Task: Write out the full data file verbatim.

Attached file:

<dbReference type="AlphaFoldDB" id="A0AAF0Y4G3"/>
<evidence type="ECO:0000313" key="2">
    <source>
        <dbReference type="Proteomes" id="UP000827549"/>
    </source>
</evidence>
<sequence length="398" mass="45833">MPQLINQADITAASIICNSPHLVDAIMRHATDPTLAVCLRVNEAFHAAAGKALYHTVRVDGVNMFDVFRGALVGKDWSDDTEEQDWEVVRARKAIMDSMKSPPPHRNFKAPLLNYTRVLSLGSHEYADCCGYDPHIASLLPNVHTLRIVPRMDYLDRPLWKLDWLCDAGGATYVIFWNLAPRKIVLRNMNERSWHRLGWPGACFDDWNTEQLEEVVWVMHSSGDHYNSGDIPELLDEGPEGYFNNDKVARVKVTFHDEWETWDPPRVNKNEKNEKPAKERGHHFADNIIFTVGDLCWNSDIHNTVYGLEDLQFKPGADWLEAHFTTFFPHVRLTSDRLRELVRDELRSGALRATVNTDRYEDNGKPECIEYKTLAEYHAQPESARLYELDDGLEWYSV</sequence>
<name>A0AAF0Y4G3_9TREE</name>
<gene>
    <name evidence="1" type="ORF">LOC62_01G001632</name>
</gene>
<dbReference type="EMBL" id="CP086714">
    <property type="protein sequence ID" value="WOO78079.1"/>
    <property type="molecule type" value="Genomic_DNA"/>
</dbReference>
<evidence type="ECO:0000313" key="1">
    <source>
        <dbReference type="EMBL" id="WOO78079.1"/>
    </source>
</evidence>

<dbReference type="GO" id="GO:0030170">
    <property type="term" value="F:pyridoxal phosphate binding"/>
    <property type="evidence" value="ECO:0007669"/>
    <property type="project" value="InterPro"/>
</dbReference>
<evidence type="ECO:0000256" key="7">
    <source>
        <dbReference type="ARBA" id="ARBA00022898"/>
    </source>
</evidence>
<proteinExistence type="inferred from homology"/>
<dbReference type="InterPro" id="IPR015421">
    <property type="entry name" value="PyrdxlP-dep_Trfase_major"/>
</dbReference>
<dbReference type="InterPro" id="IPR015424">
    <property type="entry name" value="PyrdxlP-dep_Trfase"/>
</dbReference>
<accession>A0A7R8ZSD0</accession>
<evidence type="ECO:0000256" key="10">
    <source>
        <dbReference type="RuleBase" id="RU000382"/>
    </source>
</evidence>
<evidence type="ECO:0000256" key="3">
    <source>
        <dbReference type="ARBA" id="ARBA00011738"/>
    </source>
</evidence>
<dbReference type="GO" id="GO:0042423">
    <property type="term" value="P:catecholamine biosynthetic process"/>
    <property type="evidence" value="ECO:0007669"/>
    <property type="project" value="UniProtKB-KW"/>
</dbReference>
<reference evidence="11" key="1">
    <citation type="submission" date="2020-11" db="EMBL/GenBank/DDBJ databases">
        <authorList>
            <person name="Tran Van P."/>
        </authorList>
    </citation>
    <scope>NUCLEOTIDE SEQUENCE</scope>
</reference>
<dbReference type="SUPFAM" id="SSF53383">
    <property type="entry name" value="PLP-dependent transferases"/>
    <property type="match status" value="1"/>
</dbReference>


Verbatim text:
<dbReference type="AlphaFoldDB" id="A0AAF0Y4G3"/>
<evidence type="ECO:0000313" key="2">
    <source>
        <dbReference type="Proteomes" id="UP000827549"/>
    </source>
</evidence>
<sequence length="398" mass="45833">MPQLINQADITAASIICNSPHLVDAIMRHATDPTLAVCLRVNEAFHAAAGKALYHTVRVDGVNMFDVFRGALVGKDWSDDTEEQDWEVVRARKAIMDSMKSPPPHRNFKAPLLNYTRVLSLGSHEYADCCGYDPHIASLLPNVHTLRIVPRMDYLDRPLWKLDWLCDAGGATYVIFWNLAPRKIVLRNMNERSWHRLGWPGACFDDWNTEQLEEVVWVMHSSGDHYNSGDIPELLDEGPEGYFNNDKVARVKVTFHDEWETWDPPRVNKNEKNEKPAKERGHHFADNIIFTVGDLCWNSDIHNTVYGLEDLQFKPGADWLEAHFTTFFPHVRLTSDRLRELVRDELRSGALRATVNTDRYEDNGKPECIEYKTLAEYHAQPESARLYELDDGLEWYSV</sequence>
<name>A0AAF0Y4G3_9TREE</name>
<gene>
    <name evidence="1" type="ORF">LOC62_01G001632</name>
</gene>
<dbReference type="EMBL" id="CP086714">
    <property type="protein sequence ID" value="WOO78079.1"/>
    <property type="molecule type" value="Genomic_DNA"/>
</dbReference>
<evidence type="ECO:0000313" key="1">
    <source>
        <dbReference type="EMBL" id="WOO78079.1"/>
    </source>
</evidence>

<dbReference type="GO" id="GO:0030170">
    <property type="term" value="F:pyridoxal phosphate binding"/>
    <property type="evidence" value="ECO:0007669"/>
    <property type="project" value="InterPro"/>
</dbReference>
<evidence type="ECO:0000256" key="7">
    <source>
        <dbReference type="ARBA" id="ARBA00022898"/>
    </source>
</evidence>
<proteinExistence type="inferred from homology"/>
<dbReference type="InterPro" id="IPR015421">
    <property type="entry name" value="PyrdxlP-dep_Trfase_major"/>
</dbReference>
<dbReference type="InterPro" id="IPR015424">
    <property type="entry name" value="PyrdxlP-dep_Trfase"/>
</dbReference>
<accession>A0A7R8ZSD0</accession>
<evidence type="ECO:0000256" key="10">
    <source>
        <dbReference type="RuleBase" id="RU000382"/>
    </source>
</evidence>
<evidence type="ECO:0000256" key="3">
    <source>
        <dbReference type="ARBA" id="ARBA00011738"/>
    </source>
</evidence>
<dbReference type="GO" id="GO:0042423">
    <property type="term" value="P:catecholamine biosynthetic process"/>
    <property type="evidence" value="ECO:0007669"/>
    <property type="project" value="UniProtKB-KW"/>
</dbReference>
<reference evidence="11" key="1">
    <citation type="submission" date="2020-11" db="EMBL/GenBank/DDBJ databases">
        <authorList>
            <person name="Tran Van P."/>
        </authorList>
    </citation>
    <scope>NUCLEOTIDE SEQUENCE</scope>
</reference>
<dbReference type="SUPFAM" id="SSF53383">
    <property type="entry name" value="PLP-dependent transferases"/>
    <property type="match status" value="1"/>
</dbReference>